Definition and principles of corporate accounting
Corporate accounting is a process, which systematically and comprehensively records business events and transactions, and translate it into the financial information of the business entity to assist the stakeholders in the decision-making process.
In this process, the transactions are identified, recorded, arranged, summarized, simplified properly and then communicated to the interested parties.
Generally Accepted Accounting Principles (GAAP) provide the rules for the preparation of the accounting statements, in the form of concepts, conventions, assumptions and principles. It not only removes confusion but also provide consistency and uniformity in the process. These are the fundamental assumptions, on which the entire system of accounting is based.
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Branches of Accounting
- Financial Accounting: It is that branch of accounting, which involves the recording of the transactions, inclined towards the preparation of trial balance and final accounts.
- Cost Accounting: Cost account is the accounting discipline, which deals with costs, i.e. the unit costs of the goods produced and services provided. It helps the management of the organization in fixing the price, controlling costs and providing relevant information for the purpose of decision making.
- Management Accounting: The accounting system which supplies the necessary information to the management, for rational decision making. The information may be concerned with funds, costs, profits and losses and so forth. This information is helpful in determining the effect of the decisions and analysing the performance of the entity.
- Tax Accounting: The accounting system that deals with the tax return and its payment, instead of preparation of final accounts of the enterprise, is called tax accounting.
- Social Accounting: This branch of accounting is commonly termed as social responsibility accounting. It aims at unveiling the facilities provided by the entity to the society, in terms of medical, housing, education, and so forth.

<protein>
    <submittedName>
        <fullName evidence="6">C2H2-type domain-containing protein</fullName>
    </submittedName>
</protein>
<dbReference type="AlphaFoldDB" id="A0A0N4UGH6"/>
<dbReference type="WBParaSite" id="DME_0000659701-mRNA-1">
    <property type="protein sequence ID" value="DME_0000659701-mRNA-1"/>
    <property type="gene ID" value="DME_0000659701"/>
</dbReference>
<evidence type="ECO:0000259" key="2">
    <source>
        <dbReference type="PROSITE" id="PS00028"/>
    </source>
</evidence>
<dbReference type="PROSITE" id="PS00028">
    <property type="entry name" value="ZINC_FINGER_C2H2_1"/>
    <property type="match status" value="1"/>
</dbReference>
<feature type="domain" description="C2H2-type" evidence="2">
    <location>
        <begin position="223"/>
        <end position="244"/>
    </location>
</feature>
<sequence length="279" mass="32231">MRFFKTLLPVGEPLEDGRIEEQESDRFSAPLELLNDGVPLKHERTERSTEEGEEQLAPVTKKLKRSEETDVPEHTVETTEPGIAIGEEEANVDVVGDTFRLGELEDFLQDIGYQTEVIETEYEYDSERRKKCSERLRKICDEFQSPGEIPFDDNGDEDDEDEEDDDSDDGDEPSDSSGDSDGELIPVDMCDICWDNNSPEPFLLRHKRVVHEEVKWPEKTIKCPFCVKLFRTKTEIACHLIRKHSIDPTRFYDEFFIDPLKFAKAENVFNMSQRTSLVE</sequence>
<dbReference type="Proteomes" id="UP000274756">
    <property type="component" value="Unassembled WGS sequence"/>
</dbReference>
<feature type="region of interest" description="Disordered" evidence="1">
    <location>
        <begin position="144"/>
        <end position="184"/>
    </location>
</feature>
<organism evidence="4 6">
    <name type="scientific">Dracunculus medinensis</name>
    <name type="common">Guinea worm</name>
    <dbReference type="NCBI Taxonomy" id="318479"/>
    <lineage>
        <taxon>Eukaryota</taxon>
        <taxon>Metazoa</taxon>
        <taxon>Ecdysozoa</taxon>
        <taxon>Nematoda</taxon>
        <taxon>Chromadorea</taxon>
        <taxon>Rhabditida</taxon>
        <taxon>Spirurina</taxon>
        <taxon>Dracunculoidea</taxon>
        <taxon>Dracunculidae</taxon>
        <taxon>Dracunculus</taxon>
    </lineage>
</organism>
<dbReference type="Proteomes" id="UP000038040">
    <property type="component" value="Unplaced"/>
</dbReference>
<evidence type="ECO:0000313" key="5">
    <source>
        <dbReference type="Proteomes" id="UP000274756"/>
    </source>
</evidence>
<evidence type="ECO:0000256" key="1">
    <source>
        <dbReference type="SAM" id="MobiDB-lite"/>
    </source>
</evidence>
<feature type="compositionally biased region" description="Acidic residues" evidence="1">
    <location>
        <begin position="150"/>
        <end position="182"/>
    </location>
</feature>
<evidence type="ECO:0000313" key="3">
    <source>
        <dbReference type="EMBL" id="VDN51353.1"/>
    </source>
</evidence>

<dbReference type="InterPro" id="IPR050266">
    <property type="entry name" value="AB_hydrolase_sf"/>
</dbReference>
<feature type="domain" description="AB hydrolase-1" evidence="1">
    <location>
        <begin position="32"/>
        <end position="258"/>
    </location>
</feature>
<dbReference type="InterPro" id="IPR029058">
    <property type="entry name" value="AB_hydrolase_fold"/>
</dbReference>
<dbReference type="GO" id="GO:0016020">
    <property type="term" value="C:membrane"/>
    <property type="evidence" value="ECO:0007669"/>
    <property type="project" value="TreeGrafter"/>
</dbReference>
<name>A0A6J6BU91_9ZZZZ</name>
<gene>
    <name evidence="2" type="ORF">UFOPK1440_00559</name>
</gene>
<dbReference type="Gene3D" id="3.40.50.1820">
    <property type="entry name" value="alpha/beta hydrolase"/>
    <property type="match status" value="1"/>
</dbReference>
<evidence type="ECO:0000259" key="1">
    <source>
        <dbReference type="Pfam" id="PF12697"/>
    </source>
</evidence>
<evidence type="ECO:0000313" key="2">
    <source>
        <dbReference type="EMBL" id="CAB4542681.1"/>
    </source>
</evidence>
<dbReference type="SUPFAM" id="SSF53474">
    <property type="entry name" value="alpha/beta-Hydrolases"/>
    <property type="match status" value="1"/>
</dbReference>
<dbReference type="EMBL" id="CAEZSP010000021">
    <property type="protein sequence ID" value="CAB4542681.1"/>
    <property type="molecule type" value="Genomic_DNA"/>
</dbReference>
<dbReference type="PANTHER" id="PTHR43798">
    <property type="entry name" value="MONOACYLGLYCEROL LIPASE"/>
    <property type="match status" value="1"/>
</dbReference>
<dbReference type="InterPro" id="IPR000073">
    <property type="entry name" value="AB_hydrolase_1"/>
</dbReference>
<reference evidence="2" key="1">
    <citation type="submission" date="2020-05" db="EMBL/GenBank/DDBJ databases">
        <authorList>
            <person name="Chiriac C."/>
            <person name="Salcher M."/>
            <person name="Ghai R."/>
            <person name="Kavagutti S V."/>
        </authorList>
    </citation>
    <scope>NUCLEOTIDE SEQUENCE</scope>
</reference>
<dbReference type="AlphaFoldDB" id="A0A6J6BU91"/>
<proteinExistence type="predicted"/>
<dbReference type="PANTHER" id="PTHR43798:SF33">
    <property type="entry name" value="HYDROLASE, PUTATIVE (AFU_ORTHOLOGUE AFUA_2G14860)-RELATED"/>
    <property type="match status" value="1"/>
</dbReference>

These accounting branches have been developed as a result of rapid economic development and technological improvements, that increased the company’s scale of operations. Due to this very reason, the management functions has become complicated and resulted in the development of branches.
Functions of corporate accounting
- Systematic record keeping: The first and foremost function of accounting is the systematic record keeping of the financial transactions, on a regular basis.
- Facilitating rational decision making: Another important function of accounting is to communicate the results, i.e. the net profit or loss to the users, with the help of financial statements, so as to help the interested parties in rational decision making.
- Legal compliance: The accounting statements must be prepared keeping in mind the compliance with the relevant laws.
- Protection of business assets: Accounting not only keeps a record of all the business assets but also ensures no unauthorized use of assets or property belonging to the enterprise.
- Determination of Profit/loss: Accounting plays a very important role in the ascertainment of profit earned or loss sustained by the enterprise in an accounting period. This is possible only when a proper record of all the business transactions, revenues and expenses are maintained.
- Ascertaining the profitability, liquidity and solvency of the entity: With the help of the financial statement, i.e. Balance sheet and profit and loss account, the financial position of the enterprise can easily be ascertained.
The fundamental objective of accounting is to keep complete records of the business transactions, so as to determine the financial performance and position of the enterprise and convey the information to the user groups such as shareholders, employees, creditors, suppliers, government and other groups.
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